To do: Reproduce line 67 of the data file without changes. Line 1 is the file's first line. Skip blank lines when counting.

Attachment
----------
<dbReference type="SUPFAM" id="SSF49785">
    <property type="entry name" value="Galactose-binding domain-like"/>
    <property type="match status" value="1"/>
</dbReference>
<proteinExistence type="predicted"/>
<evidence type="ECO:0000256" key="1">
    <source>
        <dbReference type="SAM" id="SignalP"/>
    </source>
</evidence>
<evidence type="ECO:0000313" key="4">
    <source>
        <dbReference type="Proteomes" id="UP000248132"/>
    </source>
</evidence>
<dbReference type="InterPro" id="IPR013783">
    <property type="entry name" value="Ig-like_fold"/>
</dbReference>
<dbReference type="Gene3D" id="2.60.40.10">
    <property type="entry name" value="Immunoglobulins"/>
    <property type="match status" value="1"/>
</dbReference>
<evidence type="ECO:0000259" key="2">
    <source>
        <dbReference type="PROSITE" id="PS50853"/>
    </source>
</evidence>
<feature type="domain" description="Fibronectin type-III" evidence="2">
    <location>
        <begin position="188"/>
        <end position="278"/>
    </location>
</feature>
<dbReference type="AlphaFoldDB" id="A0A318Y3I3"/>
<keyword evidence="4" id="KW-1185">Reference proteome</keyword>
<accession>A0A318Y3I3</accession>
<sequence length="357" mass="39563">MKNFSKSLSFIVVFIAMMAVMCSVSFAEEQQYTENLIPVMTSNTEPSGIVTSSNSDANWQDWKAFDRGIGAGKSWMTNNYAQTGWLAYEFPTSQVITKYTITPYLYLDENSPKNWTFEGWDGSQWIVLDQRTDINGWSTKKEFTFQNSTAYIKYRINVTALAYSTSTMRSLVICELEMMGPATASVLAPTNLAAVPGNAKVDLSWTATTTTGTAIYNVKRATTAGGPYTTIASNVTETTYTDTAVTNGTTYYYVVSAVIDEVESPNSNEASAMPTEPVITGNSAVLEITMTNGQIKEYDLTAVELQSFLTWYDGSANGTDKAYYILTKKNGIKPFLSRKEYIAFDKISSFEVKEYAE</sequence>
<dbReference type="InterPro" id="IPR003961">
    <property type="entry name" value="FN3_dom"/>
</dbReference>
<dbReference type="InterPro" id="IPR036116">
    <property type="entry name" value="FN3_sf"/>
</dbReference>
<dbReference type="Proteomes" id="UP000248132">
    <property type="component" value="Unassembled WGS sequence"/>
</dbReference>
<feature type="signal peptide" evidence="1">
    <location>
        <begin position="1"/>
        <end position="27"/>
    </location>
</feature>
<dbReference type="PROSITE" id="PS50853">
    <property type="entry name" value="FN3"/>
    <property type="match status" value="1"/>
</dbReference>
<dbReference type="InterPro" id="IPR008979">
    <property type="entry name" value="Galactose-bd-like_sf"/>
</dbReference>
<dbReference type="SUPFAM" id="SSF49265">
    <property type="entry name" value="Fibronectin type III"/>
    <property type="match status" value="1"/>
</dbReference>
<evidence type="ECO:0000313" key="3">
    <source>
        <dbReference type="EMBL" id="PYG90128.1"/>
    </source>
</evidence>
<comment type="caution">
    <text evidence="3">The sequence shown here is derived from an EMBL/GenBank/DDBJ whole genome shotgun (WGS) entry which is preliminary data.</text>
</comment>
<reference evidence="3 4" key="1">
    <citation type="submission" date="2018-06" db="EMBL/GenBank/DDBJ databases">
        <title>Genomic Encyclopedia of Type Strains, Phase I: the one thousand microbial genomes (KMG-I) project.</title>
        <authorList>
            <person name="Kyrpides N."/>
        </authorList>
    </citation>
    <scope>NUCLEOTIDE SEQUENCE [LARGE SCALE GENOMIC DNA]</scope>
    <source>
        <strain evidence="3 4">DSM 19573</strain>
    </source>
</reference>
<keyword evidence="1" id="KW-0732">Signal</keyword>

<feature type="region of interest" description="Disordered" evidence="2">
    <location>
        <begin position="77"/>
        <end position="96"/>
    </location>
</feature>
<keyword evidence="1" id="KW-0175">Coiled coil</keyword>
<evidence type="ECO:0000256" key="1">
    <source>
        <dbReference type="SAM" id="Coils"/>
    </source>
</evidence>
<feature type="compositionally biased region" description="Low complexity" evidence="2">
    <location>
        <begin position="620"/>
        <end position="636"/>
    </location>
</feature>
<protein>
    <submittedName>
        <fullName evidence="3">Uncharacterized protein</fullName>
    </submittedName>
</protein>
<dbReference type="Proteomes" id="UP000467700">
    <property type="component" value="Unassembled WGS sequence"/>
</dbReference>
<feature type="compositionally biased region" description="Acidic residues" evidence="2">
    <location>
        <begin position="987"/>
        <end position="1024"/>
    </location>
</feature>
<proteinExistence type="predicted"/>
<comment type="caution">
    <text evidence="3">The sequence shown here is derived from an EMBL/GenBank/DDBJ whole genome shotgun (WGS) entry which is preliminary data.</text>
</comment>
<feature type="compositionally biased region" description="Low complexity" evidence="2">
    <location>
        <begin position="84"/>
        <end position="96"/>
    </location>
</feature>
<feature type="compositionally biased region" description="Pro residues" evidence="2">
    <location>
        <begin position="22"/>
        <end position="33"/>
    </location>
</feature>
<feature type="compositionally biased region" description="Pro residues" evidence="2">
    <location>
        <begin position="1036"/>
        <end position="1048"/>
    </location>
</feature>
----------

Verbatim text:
    </source>